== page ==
We SEE You
By Kathy Goul, Family & Consumer Science Agent
An estimated 53 million adults in the United States offer unpaid care to a relative or friend, and this number continues to grow as the population ages. Providing care for a loved one can be highly rewarding, but the rewards may come at a price. While many caregivers work quietly behind the scenes, their work can put a considerable strain on their own lives. The stress of caregiving can lead to physical, emotional and mental exhaustion, ultimately resulting in caregiver burnout. Signs of caregiver burnout may include changes in sleep patterns, appetite or weight, feelings of anxiety, irritability or depression, withdrawing from friends, family and other loved ones or feelings of helplessness or hopelessness. Having served in the role of a family caregiver on more than one occasion, I can tell you the hardest thing to do is ask others for help. We toss on Superman’s cape and go forth to conquer the world on our own because, after all, everyone has a full plate. Right? The problem with this way of thinking is that it ultimately will lead to burnout. I have been there, and it is not a place you want to be. Most caregivers do what they do out of a sense of duty and love, not necessarily for recognition. However, it always helps to know your efforts are not going unnoticed and you can count on loved ones for support. It helps to be SEEN, and supported, by those around you. This November, during National Family Caregiver’s Month, I encourage you to reach out to a family caregiver. Let him or her know you SEE them and appreciate the work they are doing to care for their friend or loved one. A small, meaningful gesture, can go a long way to lift someone’s spirits and provide some stress relief. Be a sounding board. Put aside the natural tendency to be a problem solver and just sit back and listen. Providing the opportunity for the caregiver to unburden and get feelings and frustrations out in the open can be very rejuvenating. Check in with a thoughtful text message, email or telephone call. Put together a care package or send a bouquet of flowers “just because.” Offer to help with errands or pick a day of the week to drop off a meal and/or help with household chores. Provide a much-needed break by sitting with their loved one for an hour or the entire afternoon. The key is to fit in as seamlessly as possible so it’s not another thing caregivers have to worry about coordinating. Be flexible if plans change at the last minute for an emergency. Let them know you understand and are happy to reschedule at their convenience. For those of you currently serving as a caregiver, I encourage you to be open and willing to receive help when it is offered. Have a list of specific ways in which friends and loved ones can help when they ask. Do not be afraid to remove Superman’s cape. Last time I checked, there were a lot of super heroes out there willing to help! Allow yourself to be SEEN and appreciated for all you do. YOU make a difference. YOU matter.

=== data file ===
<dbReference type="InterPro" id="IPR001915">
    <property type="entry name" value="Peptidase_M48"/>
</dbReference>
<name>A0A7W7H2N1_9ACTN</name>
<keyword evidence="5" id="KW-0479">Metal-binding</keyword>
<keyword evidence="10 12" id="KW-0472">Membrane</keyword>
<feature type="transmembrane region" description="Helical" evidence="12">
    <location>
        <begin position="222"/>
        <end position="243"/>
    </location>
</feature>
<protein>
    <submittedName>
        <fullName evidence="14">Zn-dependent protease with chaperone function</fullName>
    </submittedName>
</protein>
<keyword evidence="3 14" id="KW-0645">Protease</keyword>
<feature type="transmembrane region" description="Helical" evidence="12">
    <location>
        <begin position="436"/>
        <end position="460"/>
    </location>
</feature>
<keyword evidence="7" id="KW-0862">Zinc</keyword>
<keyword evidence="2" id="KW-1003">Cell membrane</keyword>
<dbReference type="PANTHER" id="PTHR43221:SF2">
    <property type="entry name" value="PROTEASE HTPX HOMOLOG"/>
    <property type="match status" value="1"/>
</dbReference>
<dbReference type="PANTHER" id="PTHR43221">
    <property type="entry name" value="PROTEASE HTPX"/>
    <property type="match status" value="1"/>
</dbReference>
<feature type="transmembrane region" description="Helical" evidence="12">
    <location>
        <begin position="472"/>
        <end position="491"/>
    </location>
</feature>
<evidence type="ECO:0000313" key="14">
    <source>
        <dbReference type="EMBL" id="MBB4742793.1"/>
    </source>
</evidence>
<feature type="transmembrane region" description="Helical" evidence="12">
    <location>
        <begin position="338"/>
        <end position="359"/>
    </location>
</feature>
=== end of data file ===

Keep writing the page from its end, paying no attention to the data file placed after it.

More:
For more information on aging well, contact Kathy Goul at 913-294-4306 or by email at firstname.lastname@example.org.